In developing countries, the family persists as a key institution, the centre of the emotional, spiritual and economic life of the individual and the context of the individual's interactions with the community. The majority of the population still live in rural areas where the family-community interaction is close, indeed intense. This remains true too of peasants migrating to urban slums to exist in a new culture of poverty. The family in developing countries represents a more closely shared, psychological, sociological and economic destiny than is perhaps represented by the family in the wealthy nations of the West.
'Health for all by the year 2000' is the promise of the Declaration of Alma-Ata to which all our governments have put their signatures. It is a noble ambition which is impossible to achieve unless the issues of poverty and maldistribution of wealth are seriously addressed. Nevertheless, much progress can be made during a campaign to achieve 'Health 2000' because an opportunity presents to discuss the prerequisites to achieving 'Health for all' and there is pressure to make some progress towards this.
An important opportunity now presents itself to put into effect the new concepts of family practice on a global scale. Hitherto the World Health Organization, (of which WONCA has just become a non-governmental organization affiliate) has not found it necessary to turn to family physicians for advice or expertise whilst organizations of family physicians for their part have shown little interest in the primary health care movement. Family physicians have practised under constraints that have favoured chargeable procedures as against the preventive approach, episodic care as against continuing care, caring for the fee-paying individual as against caring for the family and large panels as against small populations. This practice falls short of our ideals. In developing countries, there is a need for a community-oriented, family-based practice in which the physician and the health care team accept responsibility to work with their community to achieve health for all. We must now give attention to develop this atrophied wing of family practice.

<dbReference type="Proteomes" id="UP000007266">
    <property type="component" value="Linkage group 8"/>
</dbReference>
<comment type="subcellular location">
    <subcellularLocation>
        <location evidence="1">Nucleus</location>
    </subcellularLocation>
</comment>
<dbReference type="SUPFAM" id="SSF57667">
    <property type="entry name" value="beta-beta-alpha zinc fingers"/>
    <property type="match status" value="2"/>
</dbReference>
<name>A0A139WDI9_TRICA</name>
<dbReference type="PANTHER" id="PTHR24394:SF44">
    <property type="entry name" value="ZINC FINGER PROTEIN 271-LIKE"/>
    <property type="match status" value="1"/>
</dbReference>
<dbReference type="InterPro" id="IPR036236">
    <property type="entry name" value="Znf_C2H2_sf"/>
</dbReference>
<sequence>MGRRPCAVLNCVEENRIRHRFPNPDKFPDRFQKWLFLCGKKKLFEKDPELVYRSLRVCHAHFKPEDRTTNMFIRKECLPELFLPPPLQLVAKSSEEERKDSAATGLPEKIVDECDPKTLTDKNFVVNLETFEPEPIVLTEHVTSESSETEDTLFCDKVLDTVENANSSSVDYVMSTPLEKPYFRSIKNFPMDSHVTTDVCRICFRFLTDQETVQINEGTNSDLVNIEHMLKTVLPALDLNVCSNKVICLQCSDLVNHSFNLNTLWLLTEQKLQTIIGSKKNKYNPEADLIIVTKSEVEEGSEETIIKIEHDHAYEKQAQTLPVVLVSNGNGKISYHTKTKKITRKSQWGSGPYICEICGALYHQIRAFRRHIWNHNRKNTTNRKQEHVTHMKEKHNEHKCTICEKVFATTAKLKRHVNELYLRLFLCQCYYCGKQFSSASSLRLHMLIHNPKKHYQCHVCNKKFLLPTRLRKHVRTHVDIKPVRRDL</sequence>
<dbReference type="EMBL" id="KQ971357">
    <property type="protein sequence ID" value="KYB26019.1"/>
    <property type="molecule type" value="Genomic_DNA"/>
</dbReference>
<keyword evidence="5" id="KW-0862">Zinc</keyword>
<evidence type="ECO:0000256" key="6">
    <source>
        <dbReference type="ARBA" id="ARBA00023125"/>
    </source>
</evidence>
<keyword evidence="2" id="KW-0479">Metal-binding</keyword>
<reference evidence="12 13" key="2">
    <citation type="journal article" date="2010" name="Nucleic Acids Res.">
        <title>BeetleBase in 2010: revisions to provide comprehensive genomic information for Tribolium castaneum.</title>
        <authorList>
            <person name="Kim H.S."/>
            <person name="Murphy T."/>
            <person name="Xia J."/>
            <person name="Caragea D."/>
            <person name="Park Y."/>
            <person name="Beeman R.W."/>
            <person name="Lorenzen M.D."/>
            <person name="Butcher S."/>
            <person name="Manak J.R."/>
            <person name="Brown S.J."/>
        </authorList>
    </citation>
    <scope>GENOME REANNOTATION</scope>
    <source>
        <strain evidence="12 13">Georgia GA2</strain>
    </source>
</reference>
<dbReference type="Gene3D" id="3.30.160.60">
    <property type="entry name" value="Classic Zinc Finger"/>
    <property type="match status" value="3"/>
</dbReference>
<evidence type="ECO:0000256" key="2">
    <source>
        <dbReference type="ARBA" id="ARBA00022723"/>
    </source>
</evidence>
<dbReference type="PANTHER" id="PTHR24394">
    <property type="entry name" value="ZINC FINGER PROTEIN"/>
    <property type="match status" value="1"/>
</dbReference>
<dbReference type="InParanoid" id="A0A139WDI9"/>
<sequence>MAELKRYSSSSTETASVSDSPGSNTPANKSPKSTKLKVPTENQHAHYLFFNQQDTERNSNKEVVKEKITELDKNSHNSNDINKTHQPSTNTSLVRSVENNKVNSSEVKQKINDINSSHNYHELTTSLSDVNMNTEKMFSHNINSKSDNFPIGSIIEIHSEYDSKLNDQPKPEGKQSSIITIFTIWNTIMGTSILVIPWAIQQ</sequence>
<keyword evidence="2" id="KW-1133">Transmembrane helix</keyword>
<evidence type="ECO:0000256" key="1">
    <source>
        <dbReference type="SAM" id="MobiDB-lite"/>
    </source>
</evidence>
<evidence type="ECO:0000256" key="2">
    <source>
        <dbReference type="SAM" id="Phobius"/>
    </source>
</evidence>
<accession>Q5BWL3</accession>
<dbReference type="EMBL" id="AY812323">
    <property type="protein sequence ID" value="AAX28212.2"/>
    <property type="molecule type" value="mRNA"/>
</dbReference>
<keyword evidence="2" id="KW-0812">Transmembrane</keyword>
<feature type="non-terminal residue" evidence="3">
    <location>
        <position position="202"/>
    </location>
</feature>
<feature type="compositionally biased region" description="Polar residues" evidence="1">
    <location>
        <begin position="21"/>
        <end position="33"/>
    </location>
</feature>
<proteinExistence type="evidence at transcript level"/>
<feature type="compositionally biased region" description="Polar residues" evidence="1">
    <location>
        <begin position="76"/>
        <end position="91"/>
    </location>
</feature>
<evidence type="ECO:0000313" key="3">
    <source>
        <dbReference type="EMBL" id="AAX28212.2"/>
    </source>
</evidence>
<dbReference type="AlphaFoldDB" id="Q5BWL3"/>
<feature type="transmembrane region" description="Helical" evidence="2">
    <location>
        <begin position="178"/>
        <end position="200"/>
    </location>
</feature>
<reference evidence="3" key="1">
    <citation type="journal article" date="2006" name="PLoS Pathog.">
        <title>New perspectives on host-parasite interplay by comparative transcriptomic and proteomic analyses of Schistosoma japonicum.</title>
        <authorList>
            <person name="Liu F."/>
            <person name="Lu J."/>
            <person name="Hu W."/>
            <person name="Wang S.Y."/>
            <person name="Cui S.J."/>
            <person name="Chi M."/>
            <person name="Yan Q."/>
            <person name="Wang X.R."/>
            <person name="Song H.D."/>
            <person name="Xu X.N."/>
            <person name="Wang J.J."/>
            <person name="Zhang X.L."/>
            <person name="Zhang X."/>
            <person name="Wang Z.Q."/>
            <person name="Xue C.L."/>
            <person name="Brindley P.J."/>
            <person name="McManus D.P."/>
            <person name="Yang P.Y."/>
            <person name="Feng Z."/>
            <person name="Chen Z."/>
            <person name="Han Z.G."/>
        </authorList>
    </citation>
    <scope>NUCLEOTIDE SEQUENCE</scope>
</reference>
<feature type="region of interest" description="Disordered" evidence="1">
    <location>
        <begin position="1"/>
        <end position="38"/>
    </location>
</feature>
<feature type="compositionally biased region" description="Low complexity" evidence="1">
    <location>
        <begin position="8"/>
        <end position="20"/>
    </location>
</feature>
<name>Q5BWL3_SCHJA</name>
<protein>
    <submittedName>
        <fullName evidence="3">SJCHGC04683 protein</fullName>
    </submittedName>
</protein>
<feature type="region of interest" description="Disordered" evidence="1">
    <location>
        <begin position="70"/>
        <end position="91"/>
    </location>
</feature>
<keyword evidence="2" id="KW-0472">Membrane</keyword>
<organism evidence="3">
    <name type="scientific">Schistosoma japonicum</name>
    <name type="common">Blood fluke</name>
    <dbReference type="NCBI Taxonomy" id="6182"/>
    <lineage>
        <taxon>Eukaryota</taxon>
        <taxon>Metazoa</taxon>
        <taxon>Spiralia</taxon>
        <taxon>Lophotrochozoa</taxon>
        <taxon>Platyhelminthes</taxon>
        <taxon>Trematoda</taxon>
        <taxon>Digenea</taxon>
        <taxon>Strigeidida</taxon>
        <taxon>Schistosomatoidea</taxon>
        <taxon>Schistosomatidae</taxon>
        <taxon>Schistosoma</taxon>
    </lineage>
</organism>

This is truly a historic opportunity that we must seize to make available the concepts and skills of family practice and to universalize the relevance of our way of delivering primary health care. All of us in a great co-operative endeavour can do much for the health of the people of this small globe that we share.
'There is a tide in the affairs of men,
Which, taken at the flood, leads on to fortune;
Omitted, all the voyages of their life
Is found in shallows and miseries.
On such a full sea are we now afloat,
And we must take the current when it serves,
Or lose our venture.'
[Notes added by TCL: Full text of article. The quoted phrase was uttered by Brutus in William Shakespear's Julius Caesar Act 4, scene 3]
Citation: Bentzen BG, Bridges-Webb C, Carmichael L, Ceitlin J, Feinbloom R, Metcalf D, McWhinney I, Rajakumar MK. The Role of the General Practitioner/Family Physician in Health Care Systems: A Statement from WONCA, 1991
Citation: Teng CL, Khoo EM, Ng CJ (editors). Family Medicine, Healthcare & Society: Essays By Dr M K Rajakumar, Second Edition. Kuala Lumpur: Academy of Family Physicians of Malaysia, 2019
First edition: 2008
Contents of second edition:
Preface to the Second Edition iii
Foreword by Dr Harbaskh Singh vii
Foreword by Professor Chris van Weel (in the First Edition) viii
Foreword by Datuk Dr D M Thuraiappah (in the First Edition) ix
Section 1: Primary Health Care and Family Medicine 1
1 Put not New Wine into Old Bottles 3
2 The Importance of Primary Care 6
3 Primary Health for all the People 11
4 The Evolution of General Practice 16
5 Future of Family Medicine in Developing Countries 23
6 Family Practice: Uniting Across Frontiers 27
Section 2: Training for Family Medicine 31
7 Specialisation in Primary Healthcare training for the new General Practice in Malaysia [summary] 32
8 A Proposal for the Training of Physicians in Primary Care for the Rural Areas of Malaysia 34
9 The Family Physician in Asia: Looking to the 21st Century 40
10 Training Family Doctors in a Developing Country 46
Section 3: Family Medicine journals 51
11 Family Physician [inaugural issue of Family Physician] 52
12 Our journal [inaugural issue of Malaysian Family Physician] 56
Section 4: Healthcare Improvement 58
13 The Future of the Health Services in Malaysia. [summary] 59
14 Quality in Family Practice 68 15 Foreword, In: Chee HL, Barraclough S (ed). Health Care in Malaysia 75 Section 5: Ethics and Professionalism 81
16 Ethical Consequences of Technological Change 83
17 Dr Sun Yat Sen Oration. Between Faith and Reason 91
18 Ethics, Professionalism and the “Trade” 99
19 Rural Health and Global Equity: Am I My Brother’s Keeper? 103
20 Achieving Equity Through a Primary Care-Led Health System 108 Section 6: Civil Society 112
21 Looking Back, Looking Forward 113
Appendix 1: Dr M K Rajakumar: A brief curriculum vitae 120
Appendix 2: Books and articles about Dr M K Rajakumar 124
Appendix 3: Reflections and comments 125
Matched MeSH terms: Family Practice; Physicians, Family